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Series / Ultra Q

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"For the next 30 minutes, you'll experience a parting of mind from body and become swallowed into this mysterious time...''
Opening narration

Ultra Q (ウルトラQ or Urutora Kyū) is a tokusatsu SF/Kaiju series made in the tradition of Toho's many tokusatsu Sci-Fi Horror films.

Produced in black and white by Tokyo Broadcasting System/Tsuburaya Productions, Ultra Q is actually the first of the long-running Ultra Series, and was broadcast on Tokyo Broadcasting System from January 2 to July 3, 1966 (the final episode was preempted until December 14, 1967), with a total of 28 episodes. This series was followed a week later by the more well-known Ultraman (Urutoraman, 1966), the second Ultra Series.

Unlike most of the franchise it would spawn, it did not have a size-changing Henshin Hero. Instead, it was more of a mystery-of-the-week format that gets it compared to The Outer Limits (even with an intro reminiscent of it!) with, of course, giant monsters being the culprit a lot more often than it was in those series.

Two reimaginations of the series were released, Dark Fantasy and Neo Ultra Q, as well as a movie in 1990, Ultra Q The Movie: Legend of the Stars.

Ultra Q provides examples of the following tropes:

  • Casting Gag: Gomess and Pagos were made using the respective suits of Godzilla and Baragon. Likewise, they shared the same suit actor — Haruo Nakajima.
  • Egg MacGuffin: Litra's egg in the first episode, as Litra is the only thing capable of killing the monster Gomess, so they try to hatch the egg in the hopes that Litra will take care of the rampaging monster for them.
  • First Installment Weirdness: It is the first entry of the Ultra series but is quite different from the rest of it.
    • It features no Ultramen, which would be the norm going forward.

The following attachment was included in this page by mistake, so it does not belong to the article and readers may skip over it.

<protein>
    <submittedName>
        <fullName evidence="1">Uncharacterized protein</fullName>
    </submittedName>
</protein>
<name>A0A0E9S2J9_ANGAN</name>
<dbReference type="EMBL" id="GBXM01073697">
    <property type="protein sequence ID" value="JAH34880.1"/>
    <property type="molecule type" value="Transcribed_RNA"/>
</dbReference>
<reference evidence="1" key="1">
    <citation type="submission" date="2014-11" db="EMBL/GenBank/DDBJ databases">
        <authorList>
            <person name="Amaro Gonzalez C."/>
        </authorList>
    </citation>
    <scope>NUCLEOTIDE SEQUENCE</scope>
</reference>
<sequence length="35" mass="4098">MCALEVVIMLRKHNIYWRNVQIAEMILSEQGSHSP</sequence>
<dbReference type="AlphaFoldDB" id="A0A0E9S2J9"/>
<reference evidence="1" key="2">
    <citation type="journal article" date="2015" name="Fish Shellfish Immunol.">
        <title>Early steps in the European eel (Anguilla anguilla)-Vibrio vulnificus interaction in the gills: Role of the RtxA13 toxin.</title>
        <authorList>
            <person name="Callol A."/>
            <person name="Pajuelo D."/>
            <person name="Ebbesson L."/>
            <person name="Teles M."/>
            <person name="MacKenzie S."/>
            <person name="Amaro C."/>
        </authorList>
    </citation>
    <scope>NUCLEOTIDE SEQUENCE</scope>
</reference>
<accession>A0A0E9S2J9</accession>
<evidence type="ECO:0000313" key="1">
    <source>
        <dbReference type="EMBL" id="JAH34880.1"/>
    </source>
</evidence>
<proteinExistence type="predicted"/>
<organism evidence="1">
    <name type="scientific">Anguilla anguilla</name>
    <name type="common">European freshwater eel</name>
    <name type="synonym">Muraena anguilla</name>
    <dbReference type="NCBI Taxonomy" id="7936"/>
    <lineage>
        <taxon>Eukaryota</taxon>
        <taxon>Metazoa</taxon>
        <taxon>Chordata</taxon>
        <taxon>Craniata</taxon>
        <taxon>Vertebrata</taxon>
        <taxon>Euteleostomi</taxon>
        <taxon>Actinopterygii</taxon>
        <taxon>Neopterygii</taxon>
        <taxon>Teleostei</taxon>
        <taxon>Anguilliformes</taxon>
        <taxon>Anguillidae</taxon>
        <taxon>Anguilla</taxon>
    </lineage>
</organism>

• Not every episode would have a giant monster or alien; with the threats varying, sometimes being the two former but sometimes human-sized monsters, weird anomalies or some other weirdness.
    • Many of the aliens, like Cicada Human or Kemur Man would lack the Seijin title that would be common with most aliens later on. When these aliens reappear, their names would be kept the same.
    • Some monsters are much smaller than the normal sizes of monsters in the later shows. Gomess being a good example.
  • Foreshadowing: Alien Ruperts at the end of "Space Directive M774" makes a mention of other alien races that seek to protect the Earth rather than take it over.
  • Fractured Fairy Tale: "Grow Up! Little Turtle" is a modern spin on the Urashima Taro folktale, with the fisherman being replaced by a young boy that keeps making up stories that returns from his adventure isolated by nobody believing him instead of the original Rip Van Winkle plot, with the aging box becoming an The End... Or Is It? punchline.
  • Gilligan Cut: In "The Gift From Space", the lead scientist asks the small airline operator to place the story's plot Macguffin somewhere safe. Without showing him putting it away or anyone casing the facility, in the next cut it shows a thief using a blowtorch on the payroll safe. Naturally, the thief mistakes the plot device for gold he can steal and danger ensues.
  • Instrumental Theme Tune: Unlike the rest of the Ultra Series that would follow, the theme of the series is instrumental rather than having lyrics.
  • Kaiju: Plenty but there are episodes without them.
  • Opening Narration: From Koji Ishizaka: "For the next 30 minutes, your eyes will leave your body and enter inside this fantasy time..."
  • Sinister Stingrays: Bostang is a stingray kaiju that terrorized the seas, destroying ships and causing widespread destruction. It was finally taken down after a lengthy sea battle by the combined forces of the Japanese air force and navy.
  • Stock Footage: Parts of Sudar's island rampage in "Fury of the South Sea" are recycled from the giant octopus scene in King Kong vs. Godzilla.
  • Theremin: The music and the theme had this and the musical saw.
  • Too Dumb to Live: One episode, "Grow Up Little Turtle", features a child who, after being accidentally kidnapped by thieves, takes one of their guns, looks down the barrel, and presses the trigger! The gun misfires, but it goes off when one of the thieves gets his hands on it again, showing it was perfectly functional.
  • Totem Pole Trench: In Episode 10, the two young shoe shiners do this to pose as reporters so they can board a train on it's maiden voyage, but are nearly caught while in a cabin, forcing them to Undercrank back into the disguise.